I Have a Love-Hate Relationship With My Budget

I have a love-hate relationship with my budget but not for the reasons you would think.

I finished up my 2017 budget yesterday–gasp, yes 11 days later than normal.  My careful readers know I typically spend New Year’s Day updating my prior year spending and net worth and finalizing my current year budget but not this year.  I started working on it in mid-November but sort of forgot that it wasn’t complete.  For me, budgeting is such a given that the lack of a budget has no impact.

I’ve been budgeting for 34 years now.  My early budgets had 4 categories–rent, car payments, gifts, spending (everything else).  I now have 21 categories–I have the various utilities dual home ownership requires and I’ve broken spending down a bit further (vehicle, boat, home improvement etc.).  Doing my budget each year takes about an hour and most of it stays the same from year to year.  My spending budget is the same as it was 10 years ago–I didn’t spend it all then and I don’t spend it all now. Continue reading “I Have a Love-Hate Relationship With My Budget”

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Social (in)Security is Complicated!

Many of my younger readers think they will not receive Social Security.  This is because the trust funds are predicted to be exhausted sometime around 2034.

There are many reasons the government will not allow Social Security to disappear.  Social Security payments keep about 35% of older Americans out of poverty and is the principle source of income for nearly half of this group.  It simply cannot go away without destabilizing our country.  Oh, and old people vote so it will never happen.

But things will definitely have to change. 

Continue reading “Social (in)Security is Complicated!”

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The Stock Market Seems Really High . . . Should I Sell?

Election night it looked like the stock market was going to tank.  S&P 500 futures were down about 15%.  I was scared for my country and my money.  I was preparing to write an article celebrating that stocks were on sale and telling everyone to stay the course or to buy.  Rather than crashing, we saw the S&P 500 go up over 1% the day after the election and it has only continued to rise since then.  This is a very different article but the answer remains the same.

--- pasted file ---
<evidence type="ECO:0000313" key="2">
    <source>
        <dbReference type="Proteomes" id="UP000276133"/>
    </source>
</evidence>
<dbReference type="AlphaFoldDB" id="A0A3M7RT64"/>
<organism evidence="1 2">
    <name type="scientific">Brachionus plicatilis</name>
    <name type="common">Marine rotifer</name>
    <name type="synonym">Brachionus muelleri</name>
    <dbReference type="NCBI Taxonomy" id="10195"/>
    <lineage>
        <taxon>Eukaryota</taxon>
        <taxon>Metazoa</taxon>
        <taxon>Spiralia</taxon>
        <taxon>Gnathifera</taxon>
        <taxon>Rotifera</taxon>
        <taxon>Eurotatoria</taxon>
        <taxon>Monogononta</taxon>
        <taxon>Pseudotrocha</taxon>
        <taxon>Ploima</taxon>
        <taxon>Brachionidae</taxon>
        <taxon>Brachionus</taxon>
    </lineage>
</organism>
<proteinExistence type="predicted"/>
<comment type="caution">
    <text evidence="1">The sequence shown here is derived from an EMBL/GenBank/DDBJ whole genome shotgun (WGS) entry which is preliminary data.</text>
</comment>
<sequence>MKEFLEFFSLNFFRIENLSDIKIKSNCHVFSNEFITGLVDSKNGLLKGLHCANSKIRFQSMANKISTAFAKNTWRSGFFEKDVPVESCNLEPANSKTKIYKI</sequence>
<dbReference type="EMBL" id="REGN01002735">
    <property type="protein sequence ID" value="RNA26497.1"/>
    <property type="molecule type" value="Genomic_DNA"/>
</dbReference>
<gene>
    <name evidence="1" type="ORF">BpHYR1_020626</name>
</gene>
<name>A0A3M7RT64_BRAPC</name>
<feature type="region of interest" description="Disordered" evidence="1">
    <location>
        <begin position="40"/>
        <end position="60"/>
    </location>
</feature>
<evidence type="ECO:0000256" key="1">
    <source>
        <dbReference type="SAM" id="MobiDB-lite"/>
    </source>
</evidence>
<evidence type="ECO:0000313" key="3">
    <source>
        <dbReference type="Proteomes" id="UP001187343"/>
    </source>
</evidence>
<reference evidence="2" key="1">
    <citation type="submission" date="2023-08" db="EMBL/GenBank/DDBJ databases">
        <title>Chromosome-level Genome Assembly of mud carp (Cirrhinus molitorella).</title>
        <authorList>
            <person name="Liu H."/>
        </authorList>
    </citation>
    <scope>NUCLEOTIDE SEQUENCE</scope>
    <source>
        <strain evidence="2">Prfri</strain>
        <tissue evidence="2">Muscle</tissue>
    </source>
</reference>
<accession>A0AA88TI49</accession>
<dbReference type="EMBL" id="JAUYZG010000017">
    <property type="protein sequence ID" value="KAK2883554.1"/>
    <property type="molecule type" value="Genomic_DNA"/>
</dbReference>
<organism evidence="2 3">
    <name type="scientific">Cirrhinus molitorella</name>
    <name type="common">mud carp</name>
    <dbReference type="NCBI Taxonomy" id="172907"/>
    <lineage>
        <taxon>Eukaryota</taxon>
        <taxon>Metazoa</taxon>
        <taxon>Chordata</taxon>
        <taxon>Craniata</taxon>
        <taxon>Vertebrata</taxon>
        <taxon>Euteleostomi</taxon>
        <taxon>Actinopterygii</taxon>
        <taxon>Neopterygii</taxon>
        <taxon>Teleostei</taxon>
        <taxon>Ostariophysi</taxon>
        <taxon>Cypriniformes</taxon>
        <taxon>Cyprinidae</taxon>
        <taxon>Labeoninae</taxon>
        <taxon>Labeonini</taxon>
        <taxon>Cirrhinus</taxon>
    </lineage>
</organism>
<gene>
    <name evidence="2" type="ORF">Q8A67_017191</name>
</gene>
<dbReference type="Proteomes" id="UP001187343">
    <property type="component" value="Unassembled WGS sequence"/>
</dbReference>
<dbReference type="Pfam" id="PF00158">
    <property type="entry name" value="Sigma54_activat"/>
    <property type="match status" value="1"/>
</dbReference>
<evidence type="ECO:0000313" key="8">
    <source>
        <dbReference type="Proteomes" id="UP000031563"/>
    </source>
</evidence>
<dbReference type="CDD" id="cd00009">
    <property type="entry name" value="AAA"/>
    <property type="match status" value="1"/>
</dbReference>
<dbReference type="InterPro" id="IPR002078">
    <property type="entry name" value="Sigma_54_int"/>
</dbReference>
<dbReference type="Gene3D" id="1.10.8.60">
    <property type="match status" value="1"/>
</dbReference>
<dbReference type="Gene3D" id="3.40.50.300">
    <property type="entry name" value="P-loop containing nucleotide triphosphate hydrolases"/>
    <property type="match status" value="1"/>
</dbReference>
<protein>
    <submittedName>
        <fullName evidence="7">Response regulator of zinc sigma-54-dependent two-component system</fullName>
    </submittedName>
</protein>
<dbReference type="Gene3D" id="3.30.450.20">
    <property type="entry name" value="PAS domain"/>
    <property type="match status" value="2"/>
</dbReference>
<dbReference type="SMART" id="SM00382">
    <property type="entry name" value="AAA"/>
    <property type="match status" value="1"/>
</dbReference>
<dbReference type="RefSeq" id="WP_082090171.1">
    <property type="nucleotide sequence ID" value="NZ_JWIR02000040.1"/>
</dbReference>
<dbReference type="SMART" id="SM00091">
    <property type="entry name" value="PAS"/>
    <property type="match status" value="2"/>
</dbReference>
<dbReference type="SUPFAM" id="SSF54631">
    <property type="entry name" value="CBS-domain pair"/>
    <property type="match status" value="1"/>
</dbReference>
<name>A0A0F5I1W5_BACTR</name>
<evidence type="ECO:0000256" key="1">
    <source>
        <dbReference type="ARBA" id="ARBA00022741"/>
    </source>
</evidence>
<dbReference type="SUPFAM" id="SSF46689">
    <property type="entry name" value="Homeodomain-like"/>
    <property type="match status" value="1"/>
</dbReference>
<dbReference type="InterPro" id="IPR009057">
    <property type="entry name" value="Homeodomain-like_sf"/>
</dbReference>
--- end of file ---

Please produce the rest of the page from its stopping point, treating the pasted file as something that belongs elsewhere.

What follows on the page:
This post-election stock run up has been amazing.  Through Christmas weekend, we hit all time highs.  My invested assets grew over 3% in November and an additional 2% so far in December–the annualized return is over 30%.   I made more these months than I’m likely to spend in all of 2017.

Price to earnings ratios are very high.  This ratio compares how much a stock costs to the earnings companies reported over the previous 12 months.  We’re paying almost $26 for $1 of earnings for S&P 500 index funds.  The historic average is under $16.

So the market looks expensive.  Does that mean this would be a good time to sell and wait for a dip in the market to buy back in? Continue reading “The Stock Market Seems Really High . . . Should I Sell?”

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Happy New Year!

Happy New Year y’all and cheers to a great 2017!

Here’s a great article from Brent Esplin of The Micawber Principle to get your year started right – Separating the Essential from the Important.  This article is well worth the few minutes it will take to read it but since we’re all extra busy this time of year, here’s the summary.  How about focusing on one of these essentials each month next year? 

















Your Behavior

Your Knowledge

Your Behavior

The Stock Market’s Behavior

Big Financial Decisions

Small Financial Decisions

Brent highlights the importance of discovering your why.  If you haven’t worked on your why lately (or ever) this article can help you get started.  Knowing your why keeps you from getting derailed from your path–or helps you get back on your path after you are derailed.

Master Your Money – Build the Foundation For Your Dreams


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12 Steps To A Kick A$$ Life

How should you balance your different financial goals?  Should you save for retirement before your credit cards are paid off?  How about student loans?  I thought it might help to talk about the steps to reach financial independence.

Want to accelerate your progress through these steps???  Calculate your net worth regularly and track your spending.  And to stay on track with these steps, you have to figure out your why.  Otherwise, it will be way to easy to start chasing the next shiny object rather than keeping your eye on the prize that matters most to you.

Ok here they are, Ms. Liz’s steps to a Kick A$$ Life: Continue reading “12 Steps To A Kick A$$ Life”